Patrick Lee, a co-founder and executive vice president of the company, gave $7,500 to the Connecticut Democratic Party’s federal account since 2013. State law would prohibit Lee, as a beneficiary of state funding, from making donations to candidates for state office or to the state party’s account to benefit those candidates. However, recipients of state funding and state contractors can give to the same party’s federal account.

The latest batch of funding is $1.3 million for brownfield remediation. Previously, the project received:

  • $30 million from the U.S. Department of Housing and Urban Development’s Choice Neighborhoods Initiative, which hopes to convert affordable housing into mixed-income housing.
  • $9.8 million from the state Department of Housing, passing through federal money intended for the Superstorm Sandy recovery.
  • $1.89 million as a low-income housing tax credit.

In November 2013, the party received thousands in donations from others with affordable-housing business, also through its federal account.

0Malloy hosted 200 last year for St. Patrick’s Day bash

A peek inside the Governor’s Residence shows how Dannel Malloy has dealt with the joys and sorrows of being Connecticut’s chief executive.

Some parties were catered, others canceled.

On the joyous side, Malloy hosted a St. Patrick’s Day party for 200 people in 2013, according to documents obtained from the state agency that manages the Governor’s Residence.

After the Newtown school shootings Malloy canceled five holiday receptions.

Among the canceled events was a Dec. 20, 2012, press reception for 100 expected to cost $3,450, according to the documents from the Department of Administrative Services, emails spanning December 2012 to April 2013.

The administration rescheduled some of the canceled events for early 2013, but the documents don’t provide a clear picture of how the rescheduled events match up with the canceled ones.

According to the documents, taxpayers paid for six catered events totaling about $15,000 at the residence during the five-month period with most of that going toward the $6,900 St. Patrick’s Day party.

The March 16 St. Patrick’s Day party cost $30 per person, plus a 15 percent service charge.

On Jan. 10, 2013, Malloy had a “formal sit-down dinner” for eight catered by Russell’s Creative Global Cuisine. The menu included a romaine, fennel and blood orange salad with pomegranate vinaigrette; braised beef short ribs with green peppercorn demi-glace; and warm apple crisp. The dinner, including four extra orders of short ribs, cost $654.47.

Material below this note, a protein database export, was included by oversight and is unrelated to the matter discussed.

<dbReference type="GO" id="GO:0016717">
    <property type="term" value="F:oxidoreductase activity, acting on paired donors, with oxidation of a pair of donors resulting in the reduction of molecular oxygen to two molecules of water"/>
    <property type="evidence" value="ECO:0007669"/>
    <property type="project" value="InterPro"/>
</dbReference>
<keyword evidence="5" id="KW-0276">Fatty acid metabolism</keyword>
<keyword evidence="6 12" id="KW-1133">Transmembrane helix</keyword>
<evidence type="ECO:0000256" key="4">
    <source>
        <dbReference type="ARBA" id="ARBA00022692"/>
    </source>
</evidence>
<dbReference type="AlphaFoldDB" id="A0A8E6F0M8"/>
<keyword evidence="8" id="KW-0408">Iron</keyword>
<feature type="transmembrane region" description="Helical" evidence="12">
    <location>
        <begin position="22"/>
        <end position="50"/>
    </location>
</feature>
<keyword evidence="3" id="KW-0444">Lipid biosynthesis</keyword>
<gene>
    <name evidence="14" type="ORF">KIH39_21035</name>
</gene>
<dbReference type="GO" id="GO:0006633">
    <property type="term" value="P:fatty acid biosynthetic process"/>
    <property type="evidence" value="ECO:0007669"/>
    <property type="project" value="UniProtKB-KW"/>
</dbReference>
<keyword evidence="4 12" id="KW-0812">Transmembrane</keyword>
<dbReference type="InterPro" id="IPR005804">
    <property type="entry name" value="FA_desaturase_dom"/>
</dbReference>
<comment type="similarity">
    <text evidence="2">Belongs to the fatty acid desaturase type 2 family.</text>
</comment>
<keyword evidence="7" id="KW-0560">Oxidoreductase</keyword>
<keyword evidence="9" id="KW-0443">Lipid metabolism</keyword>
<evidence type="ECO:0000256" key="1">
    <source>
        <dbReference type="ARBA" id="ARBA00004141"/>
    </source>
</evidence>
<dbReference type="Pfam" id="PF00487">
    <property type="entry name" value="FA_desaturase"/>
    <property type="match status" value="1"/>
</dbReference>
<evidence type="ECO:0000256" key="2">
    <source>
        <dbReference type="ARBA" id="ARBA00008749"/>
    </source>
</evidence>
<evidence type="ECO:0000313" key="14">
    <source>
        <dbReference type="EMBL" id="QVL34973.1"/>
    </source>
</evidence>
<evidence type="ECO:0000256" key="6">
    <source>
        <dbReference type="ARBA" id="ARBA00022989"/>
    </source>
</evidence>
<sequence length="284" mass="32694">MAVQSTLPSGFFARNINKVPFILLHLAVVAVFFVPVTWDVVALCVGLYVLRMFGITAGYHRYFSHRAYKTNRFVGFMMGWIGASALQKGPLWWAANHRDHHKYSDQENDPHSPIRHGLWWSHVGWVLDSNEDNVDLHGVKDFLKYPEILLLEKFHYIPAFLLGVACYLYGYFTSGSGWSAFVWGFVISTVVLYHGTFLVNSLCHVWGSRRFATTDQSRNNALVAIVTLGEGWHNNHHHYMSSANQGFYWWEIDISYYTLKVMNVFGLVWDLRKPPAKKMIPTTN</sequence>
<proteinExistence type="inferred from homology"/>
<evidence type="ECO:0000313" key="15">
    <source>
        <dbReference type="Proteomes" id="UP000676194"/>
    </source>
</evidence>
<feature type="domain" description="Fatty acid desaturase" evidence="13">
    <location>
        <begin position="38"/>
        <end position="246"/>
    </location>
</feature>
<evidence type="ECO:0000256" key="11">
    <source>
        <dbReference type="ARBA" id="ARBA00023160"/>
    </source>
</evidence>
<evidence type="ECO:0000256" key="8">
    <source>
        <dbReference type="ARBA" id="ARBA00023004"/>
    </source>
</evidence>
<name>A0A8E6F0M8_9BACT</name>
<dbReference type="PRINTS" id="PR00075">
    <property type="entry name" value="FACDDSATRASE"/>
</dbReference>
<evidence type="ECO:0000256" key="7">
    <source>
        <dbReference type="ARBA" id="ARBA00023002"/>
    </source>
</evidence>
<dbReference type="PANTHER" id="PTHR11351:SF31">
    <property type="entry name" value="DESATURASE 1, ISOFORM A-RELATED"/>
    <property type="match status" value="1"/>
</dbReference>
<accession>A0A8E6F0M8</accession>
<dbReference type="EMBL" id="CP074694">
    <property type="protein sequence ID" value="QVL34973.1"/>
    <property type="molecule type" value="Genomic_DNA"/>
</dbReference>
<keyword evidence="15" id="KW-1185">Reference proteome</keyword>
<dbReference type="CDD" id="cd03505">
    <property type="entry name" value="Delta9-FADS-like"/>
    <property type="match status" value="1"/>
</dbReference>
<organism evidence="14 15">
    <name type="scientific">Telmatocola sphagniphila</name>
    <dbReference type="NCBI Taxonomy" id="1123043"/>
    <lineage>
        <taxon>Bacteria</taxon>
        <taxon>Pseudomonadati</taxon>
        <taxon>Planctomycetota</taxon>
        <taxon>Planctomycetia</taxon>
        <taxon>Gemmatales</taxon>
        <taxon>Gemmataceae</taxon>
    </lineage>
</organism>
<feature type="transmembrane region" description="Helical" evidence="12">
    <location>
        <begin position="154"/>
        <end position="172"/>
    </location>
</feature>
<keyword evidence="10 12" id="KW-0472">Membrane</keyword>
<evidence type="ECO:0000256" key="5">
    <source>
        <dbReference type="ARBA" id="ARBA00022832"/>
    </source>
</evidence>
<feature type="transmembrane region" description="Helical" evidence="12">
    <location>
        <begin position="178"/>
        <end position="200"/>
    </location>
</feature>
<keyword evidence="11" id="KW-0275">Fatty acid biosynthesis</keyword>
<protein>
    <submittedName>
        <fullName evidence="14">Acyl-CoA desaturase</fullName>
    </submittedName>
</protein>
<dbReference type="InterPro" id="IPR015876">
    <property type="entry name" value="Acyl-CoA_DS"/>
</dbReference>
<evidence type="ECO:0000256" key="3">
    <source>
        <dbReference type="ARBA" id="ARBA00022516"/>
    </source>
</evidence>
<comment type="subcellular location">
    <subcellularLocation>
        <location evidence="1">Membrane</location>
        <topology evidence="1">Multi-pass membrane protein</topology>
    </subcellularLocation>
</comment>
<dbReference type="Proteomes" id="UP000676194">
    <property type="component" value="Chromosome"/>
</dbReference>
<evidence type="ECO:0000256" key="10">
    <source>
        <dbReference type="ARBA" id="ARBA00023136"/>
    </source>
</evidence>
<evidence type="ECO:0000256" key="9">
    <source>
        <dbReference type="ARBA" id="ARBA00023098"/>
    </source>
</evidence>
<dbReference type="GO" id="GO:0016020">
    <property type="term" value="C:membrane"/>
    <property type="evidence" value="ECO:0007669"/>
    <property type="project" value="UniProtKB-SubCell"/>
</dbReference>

Malloy hosted local elected officials for a breakfast on Feb. 6. Mary’s Catering charged $265.50 for 25 people. Another event for local officials on Feb. 26, also handled by Mary’s Catering, cost $1,239 for 75 people.

A Feb. 7 luncheon for commissioners catered by Russell’s Creative Global Cuisine cost $3,584.72.

Culinary Accents catered a cocktail party for “inner-city clergy” on Feb. 15 for $2,625.

Two outgoing members of Malloy’s staff, Roy Occhiogrosso and Andrew McDonald, paid for catered events at the residence. Occhiogrosso, who left the Governor’s Office at the end of 2012 to return to the communications firm Global Strategy Group, paid for a Jan. 11 event at the residence. McDondald, Malloy’s general counsel until he became a justice on the Connecticut Supreme Court in January 2013, paid for an event on Feb. 20.

Did Occhiogrosso and McDonald pay for their own farewell parties? The Governor’s Office declined to provide any context about the events, but it appears they may have.

The residence also frequently hosts charitable events. At one April event, according to the emails, a catering worker helped himself to some of Malloy’s personal ice cream and wine.

0McKinney’s law licensed suspended for past decade, owes client security fund more than $1,300

Sen. John McKinney, the Republican minority leader from Fairfield and a candidate for governor, owes $1,330 to the mandatory fund lawyers pay into to protect clients and his license has been under suspension since 2003.

“I have not engaged in the practice of law nor held myself out to be a practicing attorney since I left the private practice of law at Cummings & Lockwood over ten years ago,” McKinney said in a statement. “This is consistent with my annual ethics statements filed since that time. As such, this issue is moot. I am currently in the process of formally submitting retirement papers with the Statewide Grievance Committee to clear this administrative error.”